... Given theoretical frameworks such as intersectionality or social stratification which emphasize the combined effects of various demographic attributes like race, ethnicity, and income (Crenshaw, 1991;Markides, Liang, & Jackson, 1990;Osborne, 2015), it is plausible that aspects socio-economic diversity would also be relevant predictors (or even co-variates to racial or ethnic diversity) of social capital. Subsequent research has confirmed this contention, finding that economic inequality and income diversity are negatively associated with social capital, as conceptualized through structural dimensions and social trust (Paarlberg et al., 2018;Portes & Vickstrom, 2011), and sometimes exhibit stronger relationships with social capital than either racial or ethnic diversity (Letki, 2008;Schmid et al., 2009, pp. 177-197). ...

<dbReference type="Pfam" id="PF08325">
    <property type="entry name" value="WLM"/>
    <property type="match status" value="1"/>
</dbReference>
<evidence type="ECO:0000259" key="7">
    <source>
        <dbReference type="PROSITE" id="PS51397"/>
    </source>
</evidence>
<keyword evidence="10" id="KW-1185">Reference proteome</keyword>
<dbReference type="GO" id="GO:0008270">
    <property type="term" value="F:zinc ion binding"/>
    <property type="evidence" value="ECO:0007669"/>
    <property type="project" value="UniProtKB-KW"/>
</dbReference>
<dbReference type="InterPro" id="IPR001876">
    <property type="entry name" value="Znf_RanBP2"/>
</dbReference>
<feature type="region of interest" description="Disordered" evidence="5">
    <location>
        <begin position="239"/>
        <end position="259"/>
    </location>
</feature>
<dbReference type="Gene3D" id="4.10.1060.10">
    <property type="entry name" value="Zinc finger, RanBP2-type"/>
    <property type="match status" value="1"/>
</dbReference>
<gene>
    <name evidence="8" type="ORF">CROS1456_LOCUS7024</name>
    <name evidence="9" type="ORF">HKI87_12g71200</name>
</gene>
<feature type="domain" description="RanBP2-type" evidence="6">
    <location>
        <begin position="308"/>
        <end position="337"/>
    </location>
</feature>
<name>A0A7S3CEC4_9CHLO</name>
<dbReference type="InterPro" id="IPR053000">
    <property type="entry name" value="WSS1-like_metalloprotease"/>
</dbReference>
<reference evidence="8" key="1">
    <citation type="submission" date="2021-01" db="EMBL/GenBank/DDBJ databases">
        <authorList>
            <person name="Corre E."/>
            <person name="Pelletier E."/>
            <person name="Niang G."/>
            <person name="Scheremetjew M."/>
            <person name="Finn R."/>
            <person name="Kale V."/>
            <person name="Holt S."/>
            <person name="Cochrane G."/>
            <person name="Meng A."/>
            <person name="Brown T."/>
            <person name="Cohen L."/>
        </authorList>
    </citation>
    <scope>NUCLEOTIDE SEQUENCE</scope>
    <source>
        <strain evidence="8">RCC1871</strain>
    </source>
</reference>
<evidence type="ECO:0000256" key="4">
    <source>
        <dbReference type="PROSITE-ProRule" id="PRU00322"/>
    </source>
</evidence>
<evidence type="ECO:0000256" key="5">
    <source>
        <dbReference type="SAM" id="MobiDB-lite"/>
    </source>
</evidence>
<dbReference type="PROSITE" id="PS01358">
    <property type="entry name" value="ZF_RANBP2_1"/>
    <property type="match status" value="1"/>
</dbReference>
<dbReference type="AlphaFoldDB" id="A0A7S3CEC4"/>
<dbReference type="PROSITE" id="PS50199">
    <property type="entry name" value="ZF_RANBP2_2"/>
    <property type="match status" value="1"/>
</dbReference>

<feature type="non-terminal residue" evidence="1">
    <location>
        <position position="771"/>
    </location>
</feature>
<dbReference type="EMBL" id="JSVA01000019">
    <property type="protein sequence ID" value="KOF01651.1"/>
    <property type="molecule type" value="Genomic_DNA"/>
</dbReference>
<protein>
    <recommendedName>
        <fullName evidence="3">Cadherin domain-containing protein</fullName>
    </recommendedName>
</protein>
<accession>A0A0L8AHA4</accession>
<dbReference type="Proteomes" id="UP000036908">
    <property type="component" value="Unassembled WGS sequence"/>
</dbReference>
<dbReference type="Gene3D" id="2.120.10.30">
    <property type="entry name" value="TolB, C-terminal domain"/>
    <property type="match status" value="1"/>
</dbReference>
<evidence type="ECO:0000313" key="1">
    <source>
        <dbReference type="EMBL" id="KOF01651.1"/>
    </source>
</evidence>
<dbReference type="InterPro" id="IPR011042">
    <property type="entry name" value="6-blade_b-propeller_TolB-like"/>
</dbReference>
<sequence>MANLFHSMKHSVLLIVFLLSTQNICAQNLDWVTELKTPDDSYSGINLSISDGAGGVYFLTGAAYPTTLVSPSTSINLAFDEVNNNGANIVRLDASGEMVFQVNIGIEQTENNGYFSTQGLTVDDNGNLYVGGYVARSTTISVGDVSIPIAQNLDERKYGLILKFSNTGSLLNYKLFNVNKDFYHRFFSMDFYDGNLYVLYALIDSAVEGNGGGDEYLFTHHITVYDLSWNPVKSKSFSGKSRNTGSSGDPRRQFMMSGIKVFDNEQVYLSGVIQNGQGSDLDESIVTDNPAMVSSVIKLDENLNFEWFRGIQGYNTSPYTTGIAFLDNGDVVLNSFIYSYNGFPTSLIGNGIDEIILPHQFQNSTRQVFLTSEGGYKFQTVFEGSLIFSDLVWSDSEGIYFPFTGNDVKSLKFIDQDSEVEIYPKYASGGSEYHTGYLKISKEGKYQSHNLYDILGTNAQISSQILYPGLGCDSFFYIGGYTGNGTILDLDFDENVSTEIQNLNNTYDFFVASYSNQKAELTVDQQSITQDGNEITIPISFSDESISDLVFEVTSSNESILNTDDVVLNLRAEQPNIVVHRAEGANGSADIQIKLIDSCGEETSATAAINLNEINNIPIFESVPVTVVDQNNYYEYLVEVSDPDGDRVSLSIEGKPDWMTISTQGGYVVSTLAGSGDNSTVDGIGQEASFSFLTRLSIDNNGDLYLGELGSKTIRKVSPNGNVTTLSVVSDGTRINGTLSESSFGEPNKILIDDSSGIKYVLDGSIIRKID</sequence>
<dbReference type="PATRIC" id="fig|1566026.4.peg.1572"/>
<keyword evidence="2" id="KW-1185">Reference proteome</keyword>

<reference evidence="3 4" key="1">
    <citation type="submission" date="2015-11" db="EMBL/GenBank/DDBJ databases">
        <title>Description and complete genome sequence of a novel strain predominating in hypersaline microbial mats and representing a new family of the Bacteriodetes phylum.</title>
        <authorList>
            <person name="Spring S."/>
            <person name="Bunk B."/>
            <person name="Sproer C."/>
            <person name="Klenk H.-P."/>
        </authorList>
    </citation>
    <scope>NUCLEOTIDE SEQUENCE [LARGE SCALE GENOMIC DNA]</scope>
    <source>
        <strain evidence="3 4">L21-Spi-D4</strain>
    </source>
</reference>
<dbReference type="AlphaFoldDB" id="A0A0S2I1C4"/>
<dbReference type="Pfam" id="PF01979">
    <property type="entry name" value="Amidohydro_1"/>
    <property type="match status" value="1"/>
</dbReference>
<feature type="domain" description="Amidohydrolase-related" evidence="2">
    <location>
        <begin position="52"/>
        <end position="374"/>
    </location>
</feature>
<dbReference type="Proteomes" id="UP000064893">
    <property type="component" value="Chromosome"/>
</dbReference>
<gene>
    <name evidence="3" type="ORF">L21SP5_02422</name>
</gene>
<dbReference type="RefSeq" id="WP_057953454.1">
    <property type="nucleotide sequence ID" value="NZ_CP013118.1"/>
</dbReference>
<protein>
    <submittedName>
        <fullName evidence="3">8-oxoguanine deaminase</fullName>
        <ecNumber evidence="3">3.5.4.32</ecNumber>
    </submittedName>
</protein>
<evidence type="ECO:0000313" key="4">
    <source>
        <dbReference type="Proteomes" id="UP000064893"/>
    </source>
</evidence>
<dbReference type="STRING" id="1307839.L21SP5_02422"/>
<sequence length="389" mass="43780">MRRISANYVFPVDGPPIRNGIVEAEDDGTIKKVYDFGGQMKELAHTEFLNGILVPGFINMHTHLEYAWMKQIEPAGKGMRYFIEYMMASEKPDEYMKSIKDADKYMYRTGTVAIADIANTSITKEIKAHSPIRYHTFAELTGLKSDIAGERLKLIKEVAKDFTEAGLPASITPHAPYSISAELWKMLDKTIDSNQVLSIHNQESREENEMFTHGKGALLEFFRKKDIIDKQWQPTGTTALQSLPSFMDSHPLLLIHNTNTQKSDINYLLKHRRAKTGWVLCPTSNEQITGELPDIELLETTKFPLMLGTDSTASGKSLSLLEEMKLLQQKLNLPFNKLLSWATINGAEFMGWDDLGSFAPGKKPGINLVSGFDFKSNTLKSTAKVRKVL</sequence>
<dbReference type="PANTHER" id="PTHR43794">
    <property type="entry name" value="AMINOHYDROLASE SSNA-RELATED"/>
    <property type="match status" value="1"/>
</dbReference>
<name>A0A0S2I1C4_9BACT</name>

Article
Social capital provides important health, economic, and community benefits. While there are several types of social capital, that which is characterized by connections between diverse individuals from different social groups is thought to be particularly valuable. Despite the fact that both socio-demographic diversity and social capital exhibit significant spatial variation across the United States, there remains a lack of research investigating the relationships between these variables at the county level. This study utilized geographically weighted regression to explore the potential non-stationarity of the relationships between racial, ethnic, and income di-versity and social capital. Results indicate spatial non-stationary with regard to all three types of diversity, with statistical significance, strength of association, and direction of the relationships varying notably across the United States. These findings underscore the need for more attention to local variation in the relationships be-tween forms of diversity and social capital. The local spatial modeling strategies used here offer a different perspective on these relationships.